By: Bailey Hendricks, Assistant News Editor
To Georgetown University law professor Paul Butler, there is a crisis in the United States criminal justice system that cannot be fixed until the country addresses issues of societal white supremacy.
Butler, also a former federal prosecutor and author, used popular hip-hop songs and news clips to illustrate this point during an on-campus talk March 28 in the University Union.
His talk was based off of key points from his book, “Chokehold: Policing Black Men,” which will be released May 30. The upcoming book is a reaction to this “dramatic time in history,” according to Butler.
Some people think the problem lies with African-American men. Butler said that this is the motivation for many black-male achievement programs, such as former President Barack Obama’s “My Brother’s Keeper” initiative, which addresses opportunity gaps faced by young men of color.
“They think that if we just pull up our pants, it would be all good,” Butler said.
Other people think that the problem is African-American victimization, Butler said, or the idea that black men do not have to worry about the police as much as they have to worry about other black men. According to Butler, people with this viewpoint, like President Donald Trump, believe that the solution is increased support for law enforcement.
A third viewpoint discusses the idea that police-community relations are not strong enough.
People with this viewpoint, such as Obama, believe that the solution to this problem would be to form better relationships between community members and their local police forces.
However, Butler said, the problem with this viewpoint is the lack of trust between police forces and their communities.
The final viewpoint Butler discussed was the idea that racism is the problem, an idea held by movements such as Black Lives Matter.
“The real problem is white supremacy,” Butler said. “The police are just a symptom of that. But unless you fix the problem of white supremacy, you’re always going to have a crisis.”
Butler told the audience that people see black men as thugs and that people have physical reactions when they encounter black men.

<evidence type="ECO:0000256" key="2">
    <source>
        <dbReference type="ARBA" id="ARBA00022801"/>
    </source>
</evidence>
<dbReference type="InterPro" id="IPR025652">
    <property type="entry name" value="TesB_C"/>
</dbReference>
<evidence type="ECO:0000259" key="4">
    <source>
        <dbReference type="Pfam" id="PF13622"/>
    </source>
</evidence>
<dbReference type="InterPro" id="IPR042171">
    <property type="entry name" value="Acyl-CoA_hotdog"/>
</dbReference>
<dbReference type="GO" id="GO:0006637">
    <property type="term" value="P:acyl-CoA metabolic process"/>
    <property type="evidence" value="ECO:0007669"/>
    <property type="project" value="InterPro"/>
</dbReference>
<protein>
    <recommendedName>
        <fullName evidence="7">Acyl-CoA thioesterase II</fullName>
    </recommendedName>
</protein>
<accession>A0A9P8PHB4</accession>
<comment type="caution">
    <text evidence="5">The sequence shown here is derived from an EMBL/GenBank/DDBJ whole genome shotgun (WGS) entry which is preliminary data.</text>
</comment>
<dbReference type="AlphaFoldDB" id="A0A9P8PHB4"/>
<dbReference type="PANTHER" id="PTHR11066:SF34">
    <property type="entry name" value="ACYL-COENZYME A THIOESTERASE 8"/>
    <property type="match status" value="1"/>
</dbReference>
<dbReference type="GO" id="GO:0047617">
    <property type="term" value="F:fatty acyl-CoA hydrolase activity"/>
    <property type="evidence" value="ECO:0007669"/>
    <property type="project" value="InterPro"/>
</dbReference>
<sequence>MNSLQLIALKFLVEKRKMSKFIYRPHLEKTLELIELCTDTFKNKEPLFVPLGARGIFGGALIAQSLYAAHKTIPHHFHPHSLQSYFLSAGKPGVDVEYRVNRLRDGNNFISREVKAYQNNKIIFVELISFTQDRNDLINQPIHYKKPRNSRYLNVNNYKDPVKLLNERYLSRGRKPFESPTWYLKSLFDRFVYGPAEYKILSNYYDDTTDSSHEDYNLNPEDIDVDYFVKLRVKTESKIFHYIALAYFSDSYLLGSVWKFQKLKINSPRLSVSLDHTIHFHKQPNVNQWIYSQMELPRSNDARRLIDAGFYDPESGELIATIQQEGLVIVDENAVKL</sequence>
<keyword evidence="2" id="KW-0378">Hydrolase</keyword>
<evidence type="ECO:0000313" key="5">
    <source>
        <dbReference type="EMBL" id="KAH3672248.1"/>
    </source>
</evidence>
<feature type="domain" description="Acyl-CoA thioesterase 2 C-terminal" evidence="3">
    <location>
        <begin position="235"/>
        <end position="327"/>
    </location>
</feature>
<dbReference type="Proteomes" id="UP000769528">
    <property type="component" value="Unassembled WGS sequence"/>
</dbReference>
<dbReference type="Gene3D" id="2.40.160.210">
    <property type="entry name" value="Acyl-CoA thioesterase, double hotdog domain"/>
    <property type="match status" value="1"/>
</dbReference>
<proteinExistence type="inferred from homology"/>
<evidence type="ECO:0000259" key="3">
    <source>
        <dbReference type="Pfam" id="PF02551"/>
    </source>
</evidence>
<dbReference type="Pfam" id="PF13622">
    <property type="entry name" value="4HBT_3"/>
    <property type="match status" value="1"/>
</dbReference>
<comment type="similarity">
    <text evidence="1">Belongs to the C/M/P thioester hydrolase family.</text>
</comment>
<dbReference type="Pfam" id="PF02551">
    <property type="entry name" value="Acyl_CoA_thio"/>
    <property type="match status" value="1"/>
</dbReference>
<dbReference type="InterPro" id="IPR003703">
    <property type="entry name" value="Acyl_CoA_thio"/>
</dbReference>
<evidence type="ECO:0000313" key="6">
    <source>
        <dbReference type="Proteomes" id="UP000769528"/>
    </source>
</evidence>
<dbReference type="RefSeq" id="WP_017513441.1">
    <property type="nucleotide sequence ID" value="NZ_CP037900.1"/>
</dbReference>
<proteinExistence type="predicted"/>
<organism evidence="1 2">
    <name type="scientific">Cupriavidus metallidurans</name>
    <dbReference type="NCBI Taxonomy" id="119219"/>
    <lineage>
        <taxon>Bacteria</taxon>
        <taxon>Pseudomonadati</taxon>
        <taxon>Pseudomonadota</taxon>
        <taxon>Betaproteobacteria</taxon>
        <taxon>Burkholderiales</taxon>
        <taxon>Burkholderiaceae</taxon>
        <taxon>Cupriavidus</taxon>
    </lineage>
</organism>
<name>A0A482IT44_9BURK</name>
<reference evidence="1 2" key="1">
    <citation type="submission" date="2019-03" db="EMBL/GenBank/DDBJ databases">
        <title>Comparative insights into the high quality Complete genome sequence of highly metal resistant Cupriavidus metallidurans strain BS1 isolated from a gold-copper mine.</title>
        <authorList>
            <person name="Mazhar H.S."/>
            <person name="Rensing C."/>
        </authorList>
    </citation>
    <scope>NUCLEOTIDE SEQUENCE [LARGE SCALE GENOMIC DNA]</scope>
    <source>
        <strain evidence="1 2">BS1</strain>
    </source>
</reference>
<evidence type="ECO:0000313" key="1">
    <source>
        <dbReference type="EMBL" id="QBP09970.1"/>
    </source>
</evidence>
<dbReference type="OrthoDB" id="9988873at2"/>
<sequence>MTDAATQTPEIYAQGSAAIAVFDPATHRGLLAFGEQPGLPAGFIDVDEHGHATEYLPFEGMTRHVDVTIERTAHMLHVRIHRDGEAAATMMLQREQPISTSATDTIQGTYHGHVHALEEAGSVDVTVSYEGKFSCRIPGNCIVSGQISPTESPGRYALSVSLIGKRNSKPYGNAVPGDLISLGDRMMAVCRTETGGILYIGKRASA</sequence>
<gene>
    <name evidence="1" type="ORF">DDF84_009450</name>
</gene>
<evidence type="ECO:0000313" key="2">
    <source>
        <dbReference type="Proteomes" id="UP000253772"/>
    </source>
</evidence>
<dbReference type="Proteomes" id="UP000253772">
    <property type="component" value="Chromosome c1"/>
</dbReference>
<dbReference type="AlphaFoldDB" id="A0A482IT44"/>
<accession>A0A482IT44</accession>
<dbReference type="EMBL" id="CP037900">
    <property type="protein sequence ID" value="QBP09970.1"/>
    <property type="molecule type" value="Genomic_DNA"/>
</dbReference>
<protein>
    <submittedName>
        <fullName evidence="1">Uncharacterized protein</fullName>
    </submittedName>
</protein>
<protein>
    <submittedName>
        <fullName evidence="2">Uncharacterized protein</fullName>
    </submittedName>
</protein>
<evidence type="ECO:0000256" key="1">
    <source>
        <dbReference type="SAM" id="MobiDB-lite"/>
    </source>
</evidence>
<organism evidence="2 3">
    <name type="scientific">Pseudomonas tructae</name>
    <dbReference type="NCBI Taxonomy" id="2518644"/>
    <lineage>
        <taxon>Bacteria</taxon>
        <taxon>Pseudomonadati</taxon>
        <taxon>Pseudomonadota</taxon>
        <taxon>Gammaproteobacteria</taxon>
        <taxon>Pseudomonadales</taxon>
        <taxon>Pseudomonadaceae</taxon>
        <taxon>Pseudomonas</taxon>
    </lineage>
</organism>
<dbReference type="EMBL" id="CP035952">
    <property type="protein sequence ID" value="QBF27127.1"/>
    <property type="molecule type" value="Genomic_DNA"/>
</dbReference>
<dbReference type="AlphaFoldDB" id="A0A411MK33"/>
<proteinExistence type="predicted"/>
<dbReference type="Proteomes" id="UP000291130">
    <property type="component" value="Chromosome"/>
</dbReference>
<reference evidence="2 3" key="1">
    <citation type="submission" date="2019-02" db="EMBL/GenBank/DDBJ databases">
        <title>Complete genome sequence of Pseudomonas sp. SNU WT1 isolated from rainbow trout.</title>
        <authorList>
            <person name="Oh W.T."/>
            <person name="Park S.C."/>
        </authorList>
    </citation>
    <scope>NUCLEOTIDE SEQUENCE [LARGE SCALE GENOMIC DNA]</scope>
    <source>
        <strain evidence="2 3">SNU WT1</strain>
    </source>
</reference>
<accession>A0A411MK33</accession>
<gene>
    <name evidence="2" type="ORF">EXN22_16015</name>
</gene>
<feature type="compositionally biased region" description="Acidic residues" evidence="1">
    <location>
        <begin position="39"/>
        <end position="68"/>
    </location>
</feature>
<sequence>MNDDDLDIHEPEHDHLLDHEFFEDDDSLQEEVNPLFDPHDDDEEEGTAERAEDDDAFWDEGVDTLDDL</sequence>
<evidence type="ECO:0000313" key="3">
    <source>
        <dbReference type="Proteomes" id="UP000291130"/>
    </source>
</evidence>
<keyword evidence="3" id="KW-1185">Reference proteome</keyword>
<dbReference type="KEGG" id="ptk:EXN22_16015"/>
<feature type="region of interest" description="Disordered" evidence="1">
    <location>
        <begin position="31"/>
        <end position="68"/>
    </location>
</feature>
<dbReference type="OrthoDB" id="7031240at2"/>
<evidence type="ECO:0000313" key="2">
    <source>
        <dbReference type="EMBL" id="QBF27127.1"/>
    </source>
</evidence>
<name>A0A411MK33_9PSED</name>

They get anxious and scared. Because of this, he said, the police receive a lot of power to control African-American men — through measures like “stop-and-frisk.”
Stop-and-frisk allows police to detain people if they suspect them might be committing a crime. If police suspect someone may be carrying a weapon, police are allowed to search them conduct pat-down procedures. Butler described stop-and-frisk as a form of torture, sexual harassment, terrorism and a major facet of racial inequality.
“I really appreciated his insight and his very different opinion and viewpoint about all of what’s happening,” junior Jeanelle Ivey said. “I never even thought about patting people down as sexual harassment. And how [stop-and-frisk] is an actual form of torture – that’s crazy. I thought that was great and I did see where he was coming from with that.”
Butler said that he was happy to see such a diverse audience.
During a question and answer session following the presentation, Butler said since there were a lot of white students that came to the presentation, it would suggest that they are interested. He asked how that can be used as an opening.
“Some of your colleagues may feel like they are being preached at a little bit,” he said. “That they are here to learn, and that they are being made to feel part of the problem.”